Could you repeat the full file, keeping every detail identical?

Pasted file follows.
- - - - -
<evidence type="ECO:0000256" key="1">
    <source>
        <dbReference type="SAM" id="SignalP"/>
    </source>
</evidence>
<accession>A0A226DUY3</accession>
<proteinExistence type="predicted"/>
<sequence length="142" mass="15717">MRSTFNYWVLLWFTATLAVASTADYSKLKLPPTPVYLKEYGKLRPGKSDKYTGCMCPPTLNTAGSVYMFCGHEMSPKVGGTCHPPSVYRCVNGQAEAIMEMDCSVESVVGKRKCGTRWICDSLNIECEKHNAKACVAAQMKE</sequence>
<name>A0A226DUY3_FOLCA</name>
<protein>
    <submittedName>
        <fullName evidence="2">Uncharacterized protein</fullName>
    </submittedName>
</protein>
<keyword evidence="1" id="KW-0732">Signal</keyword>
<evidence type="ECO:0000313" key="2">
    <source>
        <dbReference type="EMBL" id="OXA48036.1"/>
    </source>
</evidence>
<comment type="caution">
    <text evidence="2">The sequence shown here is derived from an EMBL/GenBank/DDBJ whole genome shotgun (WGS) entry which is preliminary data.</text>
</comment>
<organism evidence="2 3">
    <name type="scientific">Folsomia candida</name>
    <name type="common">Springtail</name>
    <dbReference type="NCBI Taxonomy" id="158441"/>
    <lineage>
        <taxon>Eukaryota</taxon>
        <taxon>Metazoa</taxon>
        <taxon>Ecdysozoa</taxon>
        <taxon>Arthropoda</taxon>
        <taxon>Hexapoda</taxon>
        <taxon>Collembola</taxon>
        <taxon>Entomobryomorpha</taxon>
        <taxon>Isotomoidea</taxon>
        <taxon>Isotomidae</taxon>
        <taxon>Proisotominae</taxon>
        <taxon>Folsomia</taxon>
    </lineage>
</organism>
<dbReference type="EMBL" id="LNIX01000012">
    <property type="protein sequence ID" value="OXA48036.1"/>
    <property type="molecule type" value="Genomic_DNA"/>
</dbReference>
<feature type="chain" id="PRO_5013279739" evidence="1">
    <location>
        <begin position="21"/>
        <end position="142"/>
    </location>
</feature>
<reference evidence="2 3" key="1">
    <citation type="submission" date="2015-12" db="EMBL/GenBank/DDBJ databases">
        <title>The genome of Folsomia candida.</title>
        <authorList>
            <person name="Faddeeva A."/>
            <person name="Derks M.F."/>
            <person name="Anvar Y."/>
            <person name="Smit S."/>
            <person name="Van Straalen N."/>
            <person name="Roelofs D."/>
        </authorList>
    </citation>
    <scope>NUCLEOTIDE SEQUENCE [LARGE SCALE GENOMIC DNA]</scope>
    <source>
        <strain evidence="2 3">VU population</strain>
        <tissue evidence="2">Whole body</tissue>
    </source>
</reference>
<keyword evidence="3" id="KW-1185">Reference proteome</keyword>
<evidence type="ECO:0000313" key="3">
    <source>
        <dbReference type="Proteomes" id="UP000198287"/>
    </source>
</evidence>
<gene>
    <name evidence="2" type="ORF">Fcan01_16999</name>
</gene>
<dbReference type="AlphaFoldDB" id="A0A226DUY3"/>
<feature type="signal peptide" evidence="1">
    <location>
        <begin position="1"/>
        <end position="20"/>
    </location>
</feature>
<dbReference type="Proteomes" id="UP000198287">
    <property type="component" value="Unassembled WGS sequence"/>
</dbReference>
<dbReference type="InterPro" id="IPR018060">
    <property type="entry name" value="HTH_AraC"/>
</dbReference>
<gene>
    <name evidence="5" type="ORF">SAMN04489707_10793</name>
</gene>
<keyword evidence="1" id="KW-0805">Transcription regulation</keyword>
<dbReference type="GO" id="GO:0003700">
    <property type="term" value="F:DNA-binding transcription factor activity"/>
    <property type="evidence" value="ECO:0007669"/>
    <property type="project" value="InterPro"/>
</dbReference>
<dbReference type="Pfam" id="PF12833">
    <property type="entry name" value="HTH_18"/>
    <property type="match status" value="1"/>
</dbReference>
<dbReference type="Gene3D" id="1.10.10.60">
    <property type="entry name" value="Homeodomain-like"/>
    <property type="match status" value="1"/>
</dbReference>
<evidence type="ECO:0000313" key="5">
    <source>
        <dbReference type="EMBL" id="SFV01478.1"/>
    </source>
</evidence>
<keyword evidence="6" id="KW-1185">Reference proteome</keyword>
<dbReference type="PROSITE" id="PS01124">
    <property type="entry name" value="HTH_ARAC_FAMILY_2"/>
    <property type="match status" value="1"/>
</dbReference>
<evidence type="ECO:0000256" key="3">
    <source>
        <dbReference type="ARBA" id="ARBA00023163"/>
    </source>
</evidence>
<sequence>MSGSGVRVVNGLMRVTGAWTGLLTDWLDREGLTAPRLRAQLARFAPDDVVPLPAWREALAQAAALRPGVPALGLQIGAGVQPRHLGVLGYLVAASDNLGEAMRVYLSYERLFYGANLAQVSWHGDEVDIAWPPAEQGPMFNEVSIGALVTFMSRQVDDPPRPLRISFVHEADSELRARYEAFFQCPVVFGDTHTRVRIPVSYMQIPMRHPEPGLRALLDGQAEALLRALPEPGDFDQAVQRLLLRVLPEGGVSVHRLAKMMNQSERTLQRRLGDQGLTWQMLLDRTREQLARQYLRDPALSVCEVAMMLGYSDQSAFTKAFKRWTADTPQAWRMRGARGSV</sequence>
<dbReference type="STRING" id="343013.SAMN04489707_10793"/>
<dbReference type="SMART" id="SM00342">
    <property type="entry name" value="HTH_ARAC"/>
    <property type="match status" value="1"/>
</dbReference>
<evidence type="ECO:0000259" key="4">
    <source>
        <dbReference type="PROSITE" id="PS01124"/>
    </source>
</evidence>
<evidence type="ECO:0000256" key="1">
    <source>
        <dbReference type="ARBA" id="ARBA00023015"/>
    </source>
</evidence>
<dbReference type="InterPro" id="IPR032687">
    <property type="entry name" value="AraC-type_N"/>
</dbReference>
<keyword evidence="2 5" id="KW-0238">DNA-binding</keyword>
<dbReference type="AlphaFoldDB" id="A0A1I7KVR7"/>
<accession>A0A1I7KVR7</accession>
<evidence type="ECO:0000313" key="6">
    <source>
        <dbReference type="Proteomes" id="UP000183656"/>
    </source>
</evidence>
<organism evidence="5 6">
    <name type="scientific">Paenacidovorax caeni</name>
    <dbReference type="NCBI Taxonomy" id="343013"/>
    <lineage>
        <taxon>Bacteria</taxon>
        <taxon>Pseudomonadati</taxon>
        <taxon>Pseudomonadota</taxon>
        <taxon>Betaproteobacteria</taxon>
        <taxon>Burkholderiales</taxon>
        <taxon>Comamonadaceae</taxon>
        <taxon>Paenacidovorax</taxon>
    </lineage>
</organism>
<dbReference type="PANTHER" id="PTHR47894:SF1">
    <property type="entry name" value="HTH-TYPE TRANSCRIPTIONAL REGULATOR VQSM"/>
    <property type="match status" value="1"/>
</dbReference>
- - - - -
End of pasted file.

<evidence type="ECO:0000256" key="1">
    <source>
        <dbReference type="SAM" id="SignalP"/>
    </source>
</evidence>
<accession>A0A226DUY3</accession>
<proteinExistence type="predicted"/>
<sequence length="142" mass="15717">MRSTFNYWVLLWFTATLAVASTADYSKLKLPPTPVYLKEYGKLRPGKSDKYTGCMCPPTLNTAGSVYMFCGHEMSPKVGGTCHPPSVYRCVNGQAEAIMEMDCSVESVVGKRKCGTRWICDSLNIECEKHNAKACVAAQMKE</sequence>
<name>A0A226DUY3_FOLCA</name>
<protein>
    <submittedName>
        <fullName evidence="2">Uncharacterized protein</fullName>
    </submittedName>
</protein>
<keyword evidence="1" id="KW-0732">Signal</keyword>
<evidence type="ECO:0000313" key="2">
    <source>
        <dbReference type="EMBL" id="OXA48036.1"/>
    </source>
</evidence>
<comment type="caution">
    <text evidence="2">The sequence shown here is derived from an EMBL/GenBank/DDBJ whole genome shotgun (WGS) entry which is preliminary data.</text>
</comment>
<organism evidence="2 3">
    <name type="scientific">Folsomia candida</name>
    <name type="common">Springtail</name>
    <dbReference type="NCBI Taxonomy" id="158441"/>
    <lineage>
        <taxon>Eukaryota</taxon>
        <taxon>Metazoa</taxon>
        <taxon>Ecdysozoa</taxon>
        <taxon>Arthropoda</taxon>
        <taxon>Hexapoda</taxon>
        <taxon>Collembola</taxon>
        <taxon>Entomobryomorpha</taxon>
        <taxon>Isotomoidea</taxon>
        <taxon>Isotomidae</taxon>
        <taxon>Proisotominae</taxon>
        <taxon>Folsomia</taxon>
    </lineage>
</organism>
<dbReference type="EMBL" id="LNIX01000012">
    <property type="protein sequence ID" value="OXA48036.1"/>
    <property type="molecule type" value="Genomic_DNA"/>
</dbReference>
<feature type="chain" id="PRO_5013279739" evidence="1">
    <location>
        <begin position="21"/>
        <end position="142"/>
    </location>
</feature>
<reference evidence="2 3" key="1">
    <citation type="submission" date="2015-12" db="EMBL/GenBank/DDBJ databases">
        <title>The genome of Folsomia candida.</title>
        <authorList>
            <person name="Faddeeva A."/>
            <person name="Derks M.F."/>
            <person name="Anvar Y."/>
            <person name="Smit S."/>
            <person name="Van Straalen N."/>
            <person name="Roelofs D."/>
        </authorList>
    </citation>
    <scope>NUCLEOTIDE SEQUENCE [LARGE SCALE GENOMIC DNA]</scope>
    <source>
        <strain evidence="2 3">VU population</strain>
        <tissue evidence="2">Whole body</tissue>
    </source>
</reference>
<keyword evidence="3" id="KW-1185">Reference proteome</keyword>
<evidence type="ECO:0000313" key="3">
    <source>
        <dbReference type="Proteomes" id="UP000198287"/>
    </source>
</evidence>
<gene>
    <name evidence="2" type="ORF">Fcan01_16999</name>
</gene>
<dbReference type="AlphaFoldDB" id="A0A226DUY3"/>
<feature type="signal peptide" evidence="1">
    <location>
        <begin position="1"/>
        <end position="20"/>
    </location>
</feature>
<dbReference type="Proteomes" id="UP000198287">
    <property type="component" value="Unassembled WGS sequence"/>
</dbReference>
<dbReference type="InterPro" id="IPR018060">
    <property type="entry name" value="HTH_AraC"/>
</dbReference>
<gene>
    <name evidence="5" type="ORF">SAMN04489707_10793</name>
</gene>
<keyword evidence="1" id="KW-0805">Transcription regulation</keyword>
<dbReference type="GO" id="GO:0003700">
    <property type="term" value="F:DNA-binding transcription factor activity"/>
    <property type="evidence" value="ECO:0007669"/>
    <property type="project" value="InterPro"/>
</dbReference>
<dbReference type="Pfam" id="PF12833">
    <property type="entry name" value="HTH_18"/>
    <property type="match status" value="1"/>
</dbReference>
<dbReference type="Gene3D" id="1.10.10.60">
    <property type="entry name" value="Homeodomain-like"/>
    <property type="match status" value="1"/>
</dbReference>
<evidence type="ECO:0000313" key="5">
    <source>
        <dbReference type="EMBL" id="SFV01478.1"/>
    </source>
</evidence>
<keyword evidence="6" id="KW-1185">Reference proteome</keyword>
<dbReference type="PROSITE" id="PS01124">
    <property type="entry name" value="HTH_ARAC_FAMILY_2"/>
    <property type="match status" value="1"/>
</dbReference>
<evidence type="ECO:0000256" key="3">
    <source>
        <dbReference type="ARBA" id="ARBA00023163"/>
    </source>
</evidence>
<sequence>MSGSGVRVVNGLMRVTGAWTGLLTDWLDREGLTAPRLRAQLARFAPDDVVPLPAWREALAQAAALRPGVPALGLQIGAGVQPRHLGVLGYLVAASDNLGEAMRVYLSYERLFYGANLAQVSWHGDEVDIAWPPAEQGPMFNEVSIGALVTFMSRQVDDPPRPLRISFVHEADSELRARYEAFFQCPVVFGDTHTRVRIPVSYMQIPMRHPEPGLRALLDGQAEALLRALPEPGDFDQAVQRLLLRVLPEGGVSVHRLAKMMNQSERTLQRRLGDQGLTWQMLLDRTREQLARQYLRDPALSVCEVAMMLGYSDQSAFTKAFKRWTADTPQAWRMRGARGSV</sequence>
<dbReference type="STRING" id="343013.SAMN04489707_10793"/>
<dbReference type="SMART" id="SM00342">
    <property type="entry name" value="HTH_ARAC"/>
    <property type="match status" value="1"/>
</dbReference>
<evidence type="ECO:0000259" key="4">
    <source>
        <dbReference type="PROSITE" id="PS01124"/>
    </source>
</evidence>
<evidence type="ECO:0000256" key="1">
    <source>
        <dbReference type="ARBA" id="ARBA00023015"/>
    </source>
</evidence>
<dbReference type="InterPro" id="IPR032687">
    <property type="entry name" value="AraC-type_N"/>
</dbReference>
<keyword evidence="2 5" id="KW-0238">DNA-binding</keyword>
<dbReference type="AlphaFoldDB" id="A0A1I7KVR7"/>
<accession>A0A1I7KVR7</accession>
<evidence type="ECO:0000313" key="6">
    <source>
        <dbReference type="Proteomes" id="UP000183656"/>
    </source>
</evidence>
<organism evidence="5 6">
    <name type="scientific">Paenacidovorax caeni</name>
    <dbReference type="NCBI Taxonomy" id="343013"/>
    <lineage>
        <taxon>Bacteria</taxon>
        <taxon>Pseudomonadati</taxon>
        <taxon>Pseudomonadota</taxon>
        <taxon>Betaproteobacteria</taxon>
        <taxon>Burkholderiales</taxon>
        <taxon>Comamonadaceae</taxon>
        <taxon>Paenacidovorax</taxon>
    </lineage>
</organism>
<dbReference type="PANTHER" id="PTHR47894:SF1">
    <property type="entry name" value="HTH-TYPE TRANSCRIPTIONAL REGULATOR VQSM"/>
    <property type="match status" value="1"/>
</dbReference>